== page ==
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How to use your Reward Strategy to support good performance in 2024





Posted by Simon Cook on 16 November 2023

How to use your Reward Strategy to support good performance in 2024

Reward Strategy

Creating a high-performance culture is a common aspiration for businesses, yet achieving it requires a clear understanding of what high performance means for the organisation. In this latest blog, Simon Cook explores key ideas and strategies for aligning your reward strategy with performance to drive success in 2024.

Short-term and long-term planning

Develop a performance plan that spans both short-term and long-term goals. While a five-year plan is valuable, in a period of uncertainty, establishing metrics for each year can drive in-year performance. This prevents disengagement or unrealistic expectations among employees regarding bonuses or pay increases.

The stark reality of performance-based decisions

If you're going to align your strategy to performance, think through the realities of doing that, particularly if you are using variable pay to drive performance. Invariably it can mean making tough decisions if people haven't performed well, especially if there are mitigating circumstances.

One option is to use discretion in these circumstances, however, this can undermine the plan and also reduce the clarity around what performance means in your organisation. Define what good performance looks like to guide decision-making and maintain clarity within the organisation. Tough decisions may be necessary, but a well-defined performance standard helps navigate them.

Value proposition

To attract and retain talent by driving performance, try to see your Employee Value Proposition (EVP) from a total reward perspective, rather than dealing with things in isolation. Getting the whole package right can lead to better engagement, which generally translates into greater productivity.

For the EVP to drive performance, at least one element needs to be individualised and tailored. Overall, it must be fair and equitable, but with a degree of individualisation. More than ever now, we have multi-generational workforces that have moved away from the one-size-fits-all and employees like to choose what's most valuable to them.

For bigger brands to retain authenticity it can also be important to make sure your EVP is aligned with – and not at odds with - your customer value proposition. If a new recruit thinks that working for a company is going to be fresh and fun because it reflects its brand, it will jar if it’s not, and people could end up being disappointed.


There is sometimes a tricky balance to strike between differentiation and equity. One of the reasons clients sometimes hesitate with differentiation is that they worry about workers’ perceptions of fairness and consistency when it’s applied. This is understandable and one way to mitigate this is to have clear criteria and explanations around why different packages might exist for different groups. Typically, for example, sales, commercial, or senior roles may be geared more towards variable rather than base pay. Being clear and transparent on this will allow you to react and stay competitive in the market by attracting and retaining the best talent whilst still being fair and consistent with your reward.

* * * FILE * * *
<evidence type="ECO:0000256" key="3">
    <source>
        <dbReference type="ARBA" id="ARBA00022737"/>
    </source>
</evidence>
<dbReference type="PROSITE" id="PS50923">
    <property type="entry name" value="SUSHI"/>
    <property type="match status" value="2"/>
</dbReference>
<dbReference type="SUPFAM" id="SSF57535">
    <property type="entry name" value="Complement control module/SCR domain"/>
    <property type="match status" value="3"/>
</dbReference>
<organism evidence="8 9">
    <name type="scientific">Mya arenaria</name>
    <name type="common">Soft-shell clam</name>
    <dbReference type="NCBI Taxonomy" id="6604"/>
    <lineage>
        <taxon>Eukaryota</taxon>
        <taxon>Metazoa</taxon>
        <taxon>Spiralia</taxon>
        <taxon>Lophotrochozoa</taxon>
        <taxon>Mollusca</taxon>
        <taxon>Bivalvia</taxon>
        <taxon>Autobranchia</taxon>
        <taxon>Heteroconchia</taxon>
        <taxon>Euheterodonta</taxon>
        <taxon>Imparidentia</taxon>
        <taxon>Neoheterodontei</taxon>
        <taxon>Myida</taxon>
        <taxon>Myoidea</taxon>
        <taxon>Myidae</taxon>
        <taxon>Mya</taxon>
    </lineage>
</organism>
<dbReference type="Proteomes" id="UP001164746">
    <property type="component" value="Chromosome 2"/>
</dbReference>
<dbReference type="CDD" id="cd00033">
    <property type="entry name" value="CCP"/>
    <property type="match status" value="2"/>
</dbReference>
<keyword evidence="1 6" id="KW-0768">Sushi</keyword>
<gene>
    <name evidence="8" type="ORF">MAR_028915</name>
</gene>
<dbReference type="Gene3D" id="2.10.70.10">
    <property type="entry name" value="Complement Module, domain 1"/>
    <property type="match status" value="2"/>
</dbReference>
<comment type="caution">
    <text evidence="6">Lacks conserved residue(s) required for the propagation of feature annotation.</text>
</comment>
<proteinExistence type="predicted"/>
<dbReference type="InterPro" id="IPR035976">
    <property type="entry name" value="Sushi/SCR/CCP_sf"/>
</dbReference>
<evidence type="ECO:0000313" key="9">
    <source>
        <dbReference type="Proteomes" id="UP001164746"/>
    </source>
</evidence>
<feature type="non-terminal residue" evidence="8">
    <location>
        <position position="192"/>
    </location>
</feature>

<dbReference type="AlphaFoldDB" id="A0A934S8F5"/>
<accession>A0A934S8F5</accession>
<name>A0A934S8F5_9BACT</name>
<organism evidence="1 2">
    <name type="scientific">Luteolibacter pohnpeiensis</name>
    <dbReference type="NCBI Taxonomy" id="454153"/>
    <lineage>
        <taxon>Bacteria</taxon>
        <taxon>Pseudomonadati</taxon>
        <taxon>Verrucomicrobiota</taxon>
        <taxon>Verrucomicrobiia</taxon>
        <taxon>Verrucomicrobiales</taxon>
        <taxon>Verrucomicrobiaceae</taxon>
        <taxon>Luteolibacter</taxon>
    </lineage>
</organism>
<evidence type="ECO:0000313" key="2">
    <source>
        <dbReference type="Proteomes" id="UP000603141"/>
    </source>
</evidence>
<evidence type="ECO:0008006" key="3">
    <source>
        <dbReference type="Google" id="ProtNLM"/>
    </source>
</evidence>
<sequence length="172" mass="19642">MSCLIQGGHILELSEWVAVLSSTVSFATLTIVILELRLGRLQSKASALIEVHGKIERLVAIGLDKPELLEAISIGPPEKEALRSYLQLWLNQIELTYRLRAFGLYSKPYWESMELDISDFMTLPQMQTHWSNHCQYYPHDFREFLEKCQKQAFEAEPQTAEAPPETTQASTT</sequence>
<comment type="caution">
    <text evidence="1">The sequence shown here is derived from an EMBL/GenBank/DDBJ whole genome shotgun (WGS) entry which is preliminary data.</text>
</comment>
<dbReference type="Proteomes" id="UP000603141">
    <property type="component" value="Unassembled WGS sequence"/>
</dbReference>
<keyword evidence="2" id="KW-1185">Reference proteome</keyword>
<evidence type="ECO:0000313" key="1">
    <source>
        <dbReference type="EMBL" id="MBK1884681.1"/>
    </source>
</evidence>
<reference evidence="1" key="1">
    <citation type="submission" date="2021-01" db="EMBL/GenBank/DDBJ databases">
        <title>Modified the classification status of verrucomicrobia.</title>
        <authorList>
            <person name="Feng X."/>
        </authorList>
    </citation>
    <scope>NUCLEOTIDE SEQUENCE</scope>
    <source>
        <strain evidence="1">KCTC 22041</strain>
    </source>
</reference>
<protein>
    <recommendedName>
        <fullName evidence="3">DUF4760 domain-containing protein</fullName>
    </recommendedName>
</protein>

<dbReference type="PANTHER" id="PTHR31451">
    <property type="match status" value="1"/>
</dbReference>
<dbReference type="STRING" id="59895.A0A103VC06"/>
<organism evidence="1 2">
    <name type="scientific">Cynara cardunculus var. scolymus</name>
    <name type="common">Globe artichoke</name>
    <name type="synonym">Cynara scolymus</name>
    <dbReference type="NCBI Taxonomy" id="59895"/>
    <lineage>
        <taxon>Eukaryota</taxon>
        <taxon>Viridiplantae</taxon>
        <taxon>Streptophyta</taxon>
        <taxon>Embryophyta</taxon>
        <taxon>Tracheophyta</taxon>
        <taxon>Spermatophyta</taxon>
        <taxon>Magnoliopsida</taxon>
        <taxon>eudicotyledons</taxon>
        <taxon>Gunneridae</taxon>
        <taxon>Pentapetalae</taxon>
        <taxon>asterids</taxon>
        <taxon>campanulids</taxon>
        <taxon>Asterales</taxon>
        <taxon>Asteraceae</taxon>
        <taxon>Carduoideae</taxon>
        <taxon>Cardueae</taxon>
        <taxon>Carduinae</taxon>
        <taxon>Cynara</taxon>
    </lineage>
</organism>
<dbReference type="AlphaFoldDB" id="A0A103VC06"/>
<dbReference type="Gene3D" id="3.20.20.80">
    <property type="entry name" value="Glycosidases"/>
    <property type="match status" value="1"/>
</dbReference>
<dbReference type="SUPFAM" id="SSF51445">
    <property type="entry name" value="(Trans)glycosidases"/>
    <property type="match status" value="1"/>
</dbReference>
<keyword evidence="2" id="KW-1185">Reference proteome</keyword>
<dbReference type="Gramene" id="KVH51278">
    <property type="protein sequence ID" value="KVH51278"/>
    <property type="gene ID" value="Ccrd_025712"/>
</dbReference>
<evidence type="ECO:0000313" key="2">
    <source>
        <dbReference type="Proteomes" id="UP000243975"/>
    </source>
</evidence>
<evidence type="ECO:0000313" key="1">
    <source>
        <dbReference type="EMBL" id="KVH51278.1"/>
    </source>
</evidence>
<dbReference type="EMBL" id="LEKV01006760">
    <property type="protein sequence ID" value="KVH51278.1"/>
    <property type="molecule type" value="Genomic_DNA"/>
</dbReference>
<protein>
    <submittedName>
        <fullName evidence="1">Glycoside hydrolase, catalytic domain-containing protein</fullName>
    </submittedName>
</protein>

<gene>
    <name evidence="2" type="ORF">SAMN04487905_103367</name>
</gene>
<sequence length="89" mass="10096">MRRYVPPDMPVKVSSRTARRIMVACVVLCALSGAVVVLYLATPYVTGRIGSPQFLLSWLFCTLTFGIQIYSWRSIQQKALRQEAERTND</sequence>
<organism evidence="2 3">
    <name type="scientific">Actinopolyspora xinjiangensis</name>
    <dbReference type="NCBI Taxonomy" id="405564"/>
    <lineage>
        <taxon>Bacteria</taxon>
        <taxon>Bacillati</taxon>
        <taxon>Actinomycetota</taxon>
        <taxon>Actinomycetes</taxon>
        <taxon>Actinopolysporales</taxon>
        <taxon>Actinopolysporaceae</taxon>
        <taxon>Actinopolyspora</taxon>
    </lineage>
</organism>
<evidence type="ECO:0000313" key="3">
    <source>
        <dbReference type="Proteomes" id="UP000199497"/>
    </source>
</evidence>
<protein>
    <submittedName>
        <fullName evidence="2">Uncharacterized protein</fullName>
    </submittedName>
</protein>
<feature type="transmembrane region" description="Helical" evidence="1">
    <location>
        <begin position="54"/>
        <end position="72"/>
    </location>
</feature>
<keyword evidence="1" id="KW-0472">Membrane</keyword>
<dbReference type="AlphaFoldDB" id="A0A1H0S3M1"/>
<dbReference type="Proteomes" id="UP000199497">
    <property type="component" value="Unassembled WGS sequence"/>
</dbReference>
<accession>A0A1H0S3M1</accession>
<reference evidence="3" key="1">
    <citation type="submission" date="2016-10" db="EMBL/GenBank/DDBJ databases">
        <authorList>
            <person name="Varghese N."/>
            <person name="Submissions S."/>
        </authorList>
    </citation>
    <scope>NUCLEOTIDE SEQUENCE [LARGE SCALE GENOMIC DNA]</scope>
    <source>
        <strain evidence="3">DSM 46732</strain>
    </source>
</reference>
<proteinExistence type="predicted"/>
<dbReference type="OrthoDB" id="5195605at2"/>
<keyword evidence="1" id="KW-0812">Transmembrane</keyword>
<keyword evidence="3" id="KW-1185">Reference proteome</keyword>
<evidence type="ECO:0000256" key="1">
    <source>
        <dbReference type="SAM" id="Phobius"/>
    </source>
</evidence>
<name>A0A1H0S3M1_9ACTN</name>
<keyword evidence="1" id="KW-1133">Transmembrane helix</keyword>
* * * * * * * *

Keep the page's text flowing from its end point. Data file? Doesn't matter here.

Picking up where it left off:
Recognition and management’s role

Monetary rewards are not the sole motivators; recognition plays a vital role. Ensure line managers are competent in conducting performance conversations. Investing in upskilling managers is crucial for the success of any reward strategy.

Heavily linked to recognition is the competence and capability of your line managers. Even the best reward strategy can fall short if line managers cannot support it. If managers cannot hold decent performance conversations and evaluations, and instead default to taking the easy option, this will all fall. Worse still, if the Team A manager can do it but the Team B manager avoids it, the whole scheme is undermined and stops feeling fair.

If there is a process to go through to upskill your managers, do it, and if that skill gap means waiting a while before you can meet the full aspiration of your reward scheme, take a longer-term approach to phasing things in once they are fully on board.


Finally, the hottest topic of all right now: is wellbeing. If you introduce something new like performance-related pay and it marks a change in your culture, it’s important to ensure change does not happen at the expense of workers’ wellbeing. The result could have dire consequences for the company. At Innecto, we’ve seen clients inadvertently sleepwalk into a new culture where people feel under far greater pressure to work longer hours or simply stay longer in the office. These things can end up negatively impacting an organisation, from a reputational viewpoint outside and in internal retention. Be mindful too that a fast, aggressive culture change could negatively impact groups such as part-time workers, parents or those with caring responsibilities or disabilities.

Successfully using your reward strategy to support good performance requires a thoughtful and transparent approach. By defining performance expectations, planning for the short and long term, considering the realities of performance-based decisions, and aligning with your organization's values, you can create a reward strategy that fosters engagement, productivity, and a high-performance culture in 2024.

It's not too late to get real-time insights for this year’s pay review. Advance is our complete customisable solution that will help you make responsible, fair and effective decisions aligned with your pay policy. Find out more here or email Simon at

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